Wednesday, April 2, 2008

Treating Judas Iscariot

I finally found a use for my iPod other than sitting in my bag looking trendy. I now take walks on my lunch break (I need the exercise and sun more than you know), so I can listen to Podcasts. I used to listen to radio preachers in the car on the way to work, or on a portable radio when I walked, but now I don't walk and don't drive to work. So I listen to Podcasts for Allister Begg, and R.C. Sproul.

Today I was listening to past episodes of Alistair Begg about Judas Iscariot. I had a few thoughts about this character I wanted to perhaps share.

There are usually only two readings of Judas: one vilifies the "traitor" making him into the most despicable character imaginable, and the other tries to exonerate him of his wrong, saying he was trying to do something right in bringing the Kingdom of God. Let's briefly look at the two pictures.

Ever since the early Church foundation, Judas was the bad guy. Many scholars say the manuscripts were even altered to make him out to be really terrible, even before the betrayal. It's easy to see why, he not only turned his back on Jesus, he sought out his death. The scriptures record he hung himself, and the Church has said the devil did this to him, partly because they think suicide is caused by Satan and partly because they don't want to make Judas look remorseful for what he did (even though he returned the 30 pieces of silver). He's the model of the antichrist, and rightly so for the antichrist comes from within, not from without. But in this way we distance ourselves from this man to not even give him any traits we might possess so we don't learn from him for life, only for theological reasons. Begg made a good effort to apply Judas traits to our own selfish ambitions and love for money, but he also vilified the character.

On the other hand, we hear that Judas was either secretly asked by Jesus to turn him over to fulfill scripture, leading to the other Disciples mistrusting him and casting him out. They say this is supported because Jesus doesn't seem surprised in the garden, and Judas kisses him emotionally. They suggest the two had a close relationship, even closer than the other Disciples. Others say he was just a zealot (Begg even suggests this in passing) who is impatient with Christ and wants to force his hand by stirring up the people during the Feast of Passover bringing a revolt. He is saddened when the people who profess love for the Messiah turn on him and choose Barabbas instead.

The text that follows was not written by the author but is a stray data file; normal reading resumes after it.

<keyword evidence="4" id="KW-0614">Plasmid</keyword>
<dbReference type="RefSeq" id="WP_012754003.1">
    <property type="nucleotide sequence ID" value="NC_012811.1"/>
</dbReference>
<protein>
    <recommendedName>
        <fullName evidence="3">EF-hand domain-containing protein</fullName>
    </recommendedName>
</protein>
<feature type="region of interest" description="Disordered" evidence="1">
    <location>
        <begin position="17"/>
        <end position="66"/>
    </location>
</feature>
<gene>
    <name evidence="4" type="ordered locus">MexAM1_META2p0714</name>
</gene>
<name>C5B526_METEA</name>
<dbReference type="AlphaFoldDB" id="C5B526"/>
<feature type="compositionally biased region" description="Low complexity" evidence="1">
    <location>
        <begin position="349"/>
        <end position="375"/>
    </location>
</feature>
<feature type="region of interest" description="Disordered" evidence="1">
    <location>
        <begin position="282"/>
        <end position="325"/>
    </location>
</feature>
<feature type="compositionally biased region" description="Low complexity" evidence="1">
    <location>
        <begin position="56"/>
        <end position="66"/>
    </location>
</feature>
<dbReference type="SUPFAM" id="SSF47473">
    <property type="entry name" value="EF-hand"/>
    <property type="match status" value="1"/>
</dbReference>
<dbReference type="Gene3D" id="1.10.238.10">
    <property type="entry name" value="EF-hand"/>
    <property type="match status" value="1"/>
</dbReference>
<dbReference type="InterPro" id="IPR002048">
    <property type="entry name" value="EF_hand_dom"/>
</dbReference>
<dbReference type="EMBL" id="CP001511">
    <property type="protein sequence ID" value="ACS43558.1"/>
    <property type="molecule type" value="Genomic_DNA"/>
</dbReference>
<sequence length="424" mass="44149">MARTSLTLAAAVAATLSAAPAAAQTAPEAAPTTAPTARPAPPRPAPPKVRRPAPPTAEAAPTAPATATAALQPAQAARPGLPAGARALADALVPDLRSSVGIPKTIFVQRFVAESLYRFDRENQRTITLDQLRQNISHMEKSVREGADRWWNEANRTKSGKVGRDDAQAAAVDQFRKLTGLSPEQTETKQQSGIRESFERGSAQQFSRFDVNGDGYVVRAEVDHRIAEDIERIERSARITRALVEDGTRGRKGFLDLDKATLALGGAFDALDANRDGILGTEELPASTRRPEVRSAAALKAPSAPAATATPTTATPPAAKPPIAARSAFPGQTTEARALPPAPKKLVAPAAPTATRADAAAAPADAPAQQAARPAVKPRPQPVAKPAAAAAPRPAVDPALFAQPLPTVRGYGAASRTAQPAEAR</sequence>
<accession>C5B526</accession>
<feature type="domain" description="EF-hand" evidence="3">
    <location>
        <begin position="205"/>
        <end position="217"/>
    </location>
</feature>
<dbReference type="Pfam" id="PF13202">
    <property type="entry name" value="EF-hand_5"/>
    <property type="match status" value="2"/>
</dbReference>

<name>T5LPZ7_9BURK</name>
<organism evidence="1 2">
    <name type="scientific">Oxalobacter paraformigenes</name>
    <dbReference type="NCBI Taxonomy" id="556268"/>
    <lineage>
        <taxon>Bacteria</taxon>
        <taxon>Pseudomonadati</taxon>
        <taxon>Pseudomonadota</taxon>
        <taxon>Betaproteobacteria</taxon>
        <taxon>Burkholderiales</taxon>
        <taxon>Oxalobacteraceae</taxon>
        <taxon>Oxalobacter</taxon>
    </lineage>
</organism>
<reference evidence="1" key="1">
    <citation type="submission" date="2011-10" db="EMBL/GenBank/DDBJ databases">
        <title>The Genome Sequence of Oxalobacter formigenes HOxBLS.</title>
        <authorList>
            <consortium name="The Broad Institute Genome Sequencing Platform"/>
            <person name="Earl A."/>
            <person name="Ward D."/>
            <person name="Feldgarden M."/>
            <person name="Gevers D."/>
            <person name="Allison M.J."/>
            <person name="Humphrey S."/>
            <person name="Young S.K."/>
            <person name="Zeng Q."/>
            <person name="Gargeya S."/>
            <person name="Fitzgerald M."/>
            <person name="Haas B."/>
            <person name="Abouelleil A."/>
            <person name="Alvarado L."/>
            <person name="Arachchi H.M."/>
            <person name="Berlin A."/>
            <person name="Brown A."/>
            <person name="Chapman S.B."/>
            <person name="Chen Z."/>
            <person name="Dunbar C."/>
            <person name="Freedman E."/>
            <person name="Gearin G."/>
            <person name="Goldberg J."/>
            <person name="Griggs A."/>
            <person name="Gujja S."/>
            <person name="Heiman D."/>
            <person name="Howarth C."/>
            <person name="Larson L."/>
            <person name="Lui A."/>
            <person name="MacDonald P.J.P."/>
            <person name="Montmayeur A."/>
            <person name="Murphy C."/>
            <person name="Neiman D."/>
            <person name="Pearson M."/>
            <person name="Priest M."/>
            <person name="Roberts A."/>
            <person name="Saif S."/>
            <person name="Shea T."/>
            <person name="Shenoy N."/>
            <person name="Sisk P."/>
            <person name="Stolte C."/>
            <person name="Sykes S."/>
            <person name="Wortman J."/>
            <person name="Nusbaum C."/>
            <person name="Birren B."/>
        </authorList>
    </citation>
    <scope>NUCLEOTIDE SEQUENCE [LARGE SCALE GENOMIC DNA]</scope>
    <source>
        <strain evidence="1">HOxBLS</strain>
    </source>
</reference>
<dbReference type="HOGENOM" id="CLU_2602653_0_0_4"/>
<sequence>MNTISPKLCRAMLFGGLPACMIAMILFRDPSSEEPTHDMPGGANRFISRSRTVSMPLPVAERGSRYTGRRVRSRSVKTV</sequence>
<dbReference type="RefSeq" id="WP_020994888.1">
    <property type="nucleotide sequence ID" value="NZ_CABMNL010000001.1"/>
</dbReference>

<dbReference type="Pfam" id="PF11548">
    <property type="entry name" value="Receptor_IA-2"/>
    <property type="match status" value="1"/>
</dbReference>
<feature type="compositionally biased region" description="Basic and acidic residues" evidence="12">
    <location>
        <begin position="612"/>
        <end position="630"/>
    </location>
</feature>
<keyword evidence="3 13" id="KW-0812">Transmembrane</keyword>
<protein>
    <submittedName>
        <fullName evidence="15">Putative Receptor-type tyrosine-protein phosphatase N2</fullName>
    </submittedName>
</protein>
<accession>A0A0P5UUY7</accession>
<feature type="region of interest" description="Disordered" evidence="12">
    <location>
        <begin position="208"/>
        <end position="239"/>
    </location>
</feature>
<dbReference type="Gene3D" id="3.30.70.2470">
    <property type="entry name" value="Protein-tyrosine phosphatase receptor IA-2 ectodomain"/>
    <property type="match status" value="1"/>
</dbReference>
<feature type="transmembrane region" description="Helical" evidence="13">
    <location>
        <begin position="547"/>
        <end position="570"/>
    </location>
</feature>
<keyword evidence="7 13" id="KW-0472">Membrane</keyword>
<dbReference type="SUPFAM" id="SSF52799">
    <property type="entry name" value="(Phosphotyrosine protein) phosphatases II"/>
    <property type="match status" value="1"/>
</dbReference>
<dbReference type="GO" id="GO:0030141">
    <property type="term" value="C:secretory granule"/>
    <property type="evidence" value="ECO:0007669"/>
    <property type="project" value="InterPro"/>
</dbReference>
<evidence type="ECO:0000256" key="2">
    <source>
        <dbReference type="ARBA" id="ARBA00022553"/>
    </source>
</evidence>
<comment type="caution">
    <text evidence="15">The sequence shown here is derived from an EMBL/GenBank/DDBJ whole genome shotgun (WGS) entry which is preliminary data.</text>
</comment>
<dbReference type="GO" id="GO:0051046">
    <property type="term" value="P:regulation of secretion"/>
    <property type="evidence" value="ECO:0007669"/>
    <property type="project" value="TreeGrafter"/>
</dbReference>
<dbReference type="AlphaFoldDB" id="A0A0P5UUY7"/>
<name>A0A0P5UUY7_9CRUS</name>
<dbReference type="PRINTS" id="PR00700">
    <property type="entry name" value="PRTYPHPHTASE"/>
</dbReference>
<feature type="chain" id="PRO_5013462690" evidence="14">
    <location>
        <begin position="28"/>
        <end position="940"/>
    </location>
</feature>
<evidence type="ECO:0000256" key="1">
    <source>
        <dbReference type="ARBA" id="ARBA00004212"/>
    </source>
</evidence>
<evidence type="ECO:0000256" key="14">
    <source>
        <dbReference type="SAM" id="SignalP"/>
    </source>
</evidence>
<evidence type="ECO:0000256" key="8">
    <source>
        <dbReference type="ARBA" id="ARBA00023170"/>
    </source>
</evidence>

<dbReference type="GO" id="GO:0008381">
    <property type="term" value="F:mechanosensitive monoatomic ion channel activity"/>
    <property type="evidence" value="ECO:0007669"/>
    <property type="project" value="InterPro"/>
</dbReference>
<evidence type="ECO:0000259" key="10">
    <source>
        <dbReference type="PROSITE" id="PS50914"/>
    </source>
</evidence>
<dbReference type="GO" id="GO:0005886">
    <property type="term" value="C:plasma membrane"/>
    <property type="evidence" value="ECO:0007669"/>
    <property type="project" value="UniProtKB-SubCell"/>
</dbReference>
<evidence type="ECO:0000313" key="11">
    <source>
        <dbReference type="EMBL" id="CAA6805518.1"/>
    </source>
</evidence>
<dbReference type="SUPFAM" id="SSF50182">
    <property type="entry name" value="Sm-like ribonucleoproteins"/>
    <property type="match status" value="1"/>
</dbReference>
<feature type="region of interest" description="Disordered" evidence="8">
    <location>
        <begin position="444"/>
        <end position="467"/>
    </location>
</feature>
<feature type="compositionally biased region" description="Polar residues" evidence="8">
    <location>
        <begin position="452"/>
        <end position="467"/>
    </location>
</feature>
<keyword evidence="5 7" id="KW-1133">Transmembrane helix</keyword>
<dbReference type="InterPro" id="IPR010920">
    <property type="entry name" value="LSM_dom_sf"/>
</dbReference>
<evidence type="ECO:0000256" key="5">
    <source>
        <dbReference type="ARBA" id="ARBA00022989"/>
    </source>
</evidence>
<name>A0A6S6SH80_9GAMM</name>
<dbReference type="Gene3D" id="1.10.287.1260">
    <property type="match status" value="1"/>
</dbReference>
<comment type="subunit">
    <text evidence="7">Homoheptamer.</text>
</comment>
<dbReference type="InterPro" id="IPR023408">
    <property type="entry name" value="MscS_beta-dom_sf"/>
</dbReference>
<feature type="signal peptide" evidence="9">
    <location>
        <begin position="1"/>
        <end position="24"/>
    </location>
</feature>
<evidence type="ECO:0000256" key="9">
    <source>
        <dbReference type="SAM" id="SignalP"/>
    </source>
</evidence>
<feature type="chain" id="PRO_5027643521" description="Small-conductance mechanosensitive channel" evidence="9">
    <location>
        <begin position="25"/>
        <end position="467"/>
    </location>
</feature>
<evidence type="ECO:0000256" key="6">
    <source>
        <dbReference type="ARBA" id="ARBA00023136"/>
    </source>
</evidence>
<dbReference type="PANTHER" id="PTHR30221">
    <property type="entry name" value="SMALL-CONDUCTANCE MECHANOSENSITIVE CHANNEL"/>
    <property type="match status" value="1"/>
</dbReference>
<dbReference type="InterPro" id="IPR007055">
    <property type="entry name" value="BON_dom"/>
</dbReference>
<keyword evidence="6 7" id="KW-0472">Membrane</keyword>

I feel we miss something by either of these two. Begg has come closest I've seen so far in bringing Judas' motives close to home. Judas was just like us, and we should be careful that we do not follow his steps. We should be very solemn to think that he is no better or worse than any of us. Judas was caught trying to serve two masters and opted for Mammon over the Lord. How many of us also try and split our allegiances? We would sell out our Savior for power, prestige, money, our country. We're living on the edge here, and it's not some extreme sport or extreme lifestyle. We're on the edge of eternal life and this fallen world. We're so close to letting our worldly concerns envelope our very existence.